“It is only kindness that makes sense anymore.”
This is the quote that a friend has at the bottom of her email. Every time I see it, I pause and think about it. It’s worth thinking about.
Why? Because we NEED kindness. Just look in and around you. I think about the world and its need for love…the need that so many people who are suffering on this planet have for care, affection, attention, and in many cases action. It is impossible to deny the cruelty that exists. In fact it is compassion, which starts with self-compassion, that is needed here.
I also think about myself and my own waves of suffering and well-being, which are quite hard to admit to but – in fact – suffering is part of the human experience. For quite awhile now (decades), I have been examining the nature of suffering and the importance of love. I finally came to terms with the fact that my last name bears this word ‘Love’ at the front end of it, and for me…that must mean something. Time to dedicate myself more deeply to addressing the suffering that exists in this world, in the spheres where I can make a difference.
The quote above, for your information, comes from a poem by Naomi Shihab Nye called ‘Kindness‘. Self-compassion gathered attention recently, largely because of the research of Kristin Neff and Chris Germer, whom I have been a fan of for a few years now. But much of their work is derived from the basic principles of Buddhism, which acknowledges that suffering is an inevitable fact of life to be dealt with through the practices of loving-kindness and meditation. There are other teachers who have done a splendid job of raising the consciousness of people who want to do something to heal themselves and others…there are Jon Kabat-Zinn, Tara Brach, and Pema Chodron. In fact, there are too many people to name, but these are people who have been at the fore of research on how Self-Compassion and Mindfulness (which I’ll talk about in more detail another time) work to heal the mind and body, affecting not only individuals but communities. Many are engaged in this work. I would like to think of myself as a filter for your learning. Take what I have learned and apply it to yourself, if you think it will help.
Now, a simple question:
Isn’t that something? Here is where the rubber hits the road:
If you have been reading the How Women Heal blog posts for awhile, you’ll know that much of the work we’re doing here relates to loss, grief, regret, and the subsequent feelings of isolation, aloneness, loneliness, numbness, self-recrimination, self-blame and shame that can come in the wake of a personal tragedy. Not every day is filled with the darkness of tragedy upon tragedy, but when darkness overtakes hope and a sense of balance and normality fade in memory, there is a need for love…a specific kind of love: self-compassion.
Self-compassion involves recognizing but not exaggerating the suffering you feel, recognizing that many people suffer similarly (so you are not alone with this pain and nor should you feel alone). It also involves learning to empathize with yourself and treat yourself as you would a friend who is in need. These are fundamental practices that support healing. One of the factors that affects the way you may practice self-compassion is your ‘personality type’, or shall we say…your tendencies. Now, I’m a believer in educational psychologist Dr. Carol Dweck’s theory and evidence that shows that you are not fixed in who you are…you can choose to counter impulses with patience and, ahem, self-compassion and care. Dweck refers to this as ‘mindset’. You can change your mind about something, become motivated and encouraged, and change things, accomplishing great things! What if we could accomplish what we’ve always wanted to? Successful people have not only drive, but a positive or willing mindset. My personal belief is that this is hard to sustain without self-compassion, the ability to be kind to yourself, the ability to be loving towards yourself.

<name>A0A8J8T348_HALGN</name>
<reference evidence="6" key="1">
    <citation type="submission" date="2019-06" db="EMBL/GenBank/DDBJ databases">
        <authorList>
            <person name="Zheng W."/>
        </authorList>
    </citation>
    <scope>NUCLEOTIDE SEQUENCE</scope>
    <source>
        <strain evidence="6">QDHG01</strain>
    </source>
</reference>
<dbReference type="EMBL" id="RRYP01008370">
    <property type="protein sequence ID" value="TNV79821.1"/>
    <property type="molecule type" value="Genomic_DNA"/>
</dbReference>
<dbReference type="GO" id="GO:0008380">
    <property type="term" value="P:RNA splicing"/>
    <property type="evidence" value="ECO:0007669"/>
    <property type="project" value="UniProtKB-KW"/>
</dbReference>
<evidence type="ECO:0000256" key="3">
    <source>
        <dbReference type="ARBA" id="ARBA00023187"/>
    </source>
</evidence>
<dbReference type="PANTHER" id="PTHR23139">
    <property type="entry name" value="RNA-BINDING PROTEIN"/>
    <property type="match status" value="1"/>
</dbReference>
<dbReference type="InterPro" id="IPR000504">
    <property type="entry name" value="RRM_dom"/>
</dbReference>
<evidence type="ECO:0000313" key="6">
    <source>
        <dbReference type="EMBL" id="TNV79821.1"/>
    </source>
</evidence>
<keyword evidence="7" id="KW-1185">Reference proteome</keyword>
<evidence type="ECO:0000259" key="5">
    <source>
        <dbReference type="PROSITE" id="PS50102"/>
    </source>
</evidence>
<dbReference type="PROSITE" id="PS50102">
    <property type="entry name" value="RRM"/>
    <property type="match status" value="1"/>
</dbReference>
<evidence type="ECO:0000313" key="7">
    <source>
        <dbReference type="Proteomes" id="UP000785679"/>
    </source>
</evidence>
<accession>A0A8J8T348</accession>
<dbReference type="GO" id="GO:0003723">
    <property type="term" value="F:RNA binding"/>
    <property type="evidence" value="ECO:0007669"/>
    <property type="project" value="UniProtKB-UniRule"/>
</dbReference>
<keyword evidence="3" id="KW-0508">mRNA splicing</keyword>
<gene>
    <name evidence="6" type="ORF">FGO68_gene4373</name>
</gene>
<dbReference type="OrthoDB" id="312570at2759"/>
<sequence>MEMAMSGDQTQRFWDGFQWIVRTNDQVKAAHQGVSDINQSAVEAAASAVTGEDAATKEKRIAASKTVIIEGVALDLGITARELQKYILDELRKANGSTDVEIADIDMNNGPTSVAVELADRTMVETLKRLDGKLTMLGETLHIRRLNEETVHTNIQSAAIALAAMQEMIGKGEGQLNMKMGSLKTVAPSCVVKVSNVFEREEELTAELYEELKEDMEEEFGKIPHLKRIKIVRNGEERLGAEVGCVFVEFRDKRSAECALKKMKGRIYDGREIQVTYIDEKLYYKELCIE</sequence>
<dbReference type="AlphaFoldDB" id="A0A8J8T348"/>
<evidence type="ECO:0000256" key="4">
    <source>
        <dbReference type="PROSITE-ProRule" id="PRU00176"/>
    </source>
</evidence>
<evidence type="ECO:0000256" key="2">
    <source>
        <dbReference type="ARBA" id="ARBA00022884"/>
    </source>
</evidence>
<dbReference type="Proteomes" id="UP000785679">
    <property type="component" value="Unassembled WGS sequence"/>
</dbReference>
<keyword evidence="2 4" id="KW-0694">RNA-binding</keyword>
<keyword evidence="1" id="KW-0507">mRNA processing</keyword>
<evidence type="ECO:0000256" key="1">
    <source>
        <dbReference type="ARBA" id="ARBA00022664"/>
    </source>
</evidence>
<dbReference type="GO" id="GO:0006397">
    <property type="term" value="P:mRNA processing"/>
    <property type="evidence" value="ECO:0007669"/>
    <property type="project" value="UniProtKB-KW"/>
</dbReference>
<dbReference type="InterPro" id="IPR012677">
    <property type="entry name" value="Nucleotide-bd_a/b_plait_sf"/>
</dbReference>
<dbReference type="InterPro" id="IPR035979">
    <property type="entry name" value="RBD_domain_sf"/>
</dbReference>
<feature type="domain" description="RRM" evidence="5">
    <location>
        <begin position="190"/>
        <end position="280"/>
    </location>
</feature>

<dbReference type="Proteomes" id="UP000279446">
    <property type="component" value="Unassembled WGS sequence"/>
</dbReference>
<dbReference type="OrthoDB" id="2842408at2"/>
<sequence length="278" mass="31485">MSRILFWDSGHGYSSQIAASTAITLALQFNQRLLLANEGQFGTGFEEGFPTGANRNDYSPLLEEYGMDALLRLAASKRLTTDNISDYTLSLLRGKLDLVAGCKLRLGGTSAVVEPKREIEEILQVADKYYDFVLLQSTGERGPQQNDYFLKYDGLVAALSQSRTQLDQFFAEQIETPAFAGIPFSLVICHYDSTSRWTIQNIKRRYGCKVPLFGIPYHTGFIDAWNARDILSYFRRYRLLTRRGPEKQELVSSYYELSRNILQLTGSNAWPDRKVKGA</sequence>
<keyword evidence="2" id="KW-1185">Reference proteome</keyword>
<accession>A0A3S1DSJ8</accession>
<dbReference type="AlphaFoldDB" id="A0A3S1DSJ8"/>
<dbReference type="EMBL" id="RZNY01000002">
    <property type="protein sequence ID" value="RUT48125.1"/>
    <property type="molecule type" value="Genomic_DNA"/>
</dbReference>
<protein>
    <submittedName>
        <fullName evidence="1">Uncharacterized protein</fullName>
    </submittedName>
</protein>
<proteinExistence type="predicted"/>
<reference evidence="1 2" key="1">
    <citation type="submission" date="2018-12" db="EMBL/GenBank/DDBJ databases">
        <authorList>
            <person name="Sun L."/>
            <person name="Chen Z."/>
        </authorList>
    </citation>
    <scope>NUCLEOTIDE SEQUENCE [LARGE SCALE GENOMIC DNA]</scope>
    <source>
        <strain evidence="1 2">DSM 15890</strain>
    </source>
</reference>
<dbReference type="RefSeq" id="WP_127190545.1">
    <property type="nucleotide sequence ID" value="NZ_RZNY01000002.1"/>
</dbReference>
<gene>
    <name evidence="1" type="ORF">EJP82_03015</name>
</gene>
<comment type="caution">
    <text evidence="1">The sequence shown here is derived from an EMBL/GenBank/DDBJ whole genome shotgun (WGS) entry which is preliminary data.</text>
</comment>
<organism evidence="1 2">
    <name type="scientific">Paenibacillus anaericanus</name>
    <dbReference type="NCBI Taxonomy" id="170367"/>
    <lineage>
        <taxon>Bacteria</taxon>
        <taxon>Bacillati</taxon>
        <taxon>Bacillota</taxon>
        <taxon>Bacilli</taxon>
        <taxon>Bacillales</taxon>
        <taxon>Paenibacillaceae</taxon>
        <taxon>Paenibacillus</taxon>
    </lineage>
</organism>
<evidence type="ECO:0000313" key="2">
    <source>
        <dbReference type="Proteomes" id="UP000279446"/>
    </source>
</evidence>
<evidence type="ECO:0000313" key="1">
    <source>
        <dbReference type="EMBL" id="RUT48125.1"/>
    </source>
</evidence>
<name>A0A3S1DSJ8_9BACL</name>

So, our focus this month is self-compassion.
My aim through the coming programs via How Women Heal is to make a small but palpable difference on this planet by providing a safe place for women who are in the throes of suffering to look at their pain, understand it, and change the way they relate to it. If you aren’t looking after you, then how can you be sure anyone else is? Let me be clear: this isn’t only for women who are in the dregs and clutches of their personal demons…though you might be. Grief comes and goes like waves…for years. It’s normal. April is the time of spring and renewal in the northern hemisphere at least, and we’re going to use this to focus on self-compassion, looking at how we self-sabotage ourselves and how we can turn some of that around…to create a future that really feels good!
How might you relate to this? If it is easier to turn on yourself when you’re hurting badly than it is to befriend yourself and treat yourself kindly and with self-compassion and self care, then this is going to be a slow and steady month of re-thinking how you look after you. This month is dedicated to the woman who struggles to do this for herself, and to those who are leaders in this work.
Enjoy the work in the Facebook Group – and I look forward to engaging with you and helping you to develop a more self-compassionate way of being.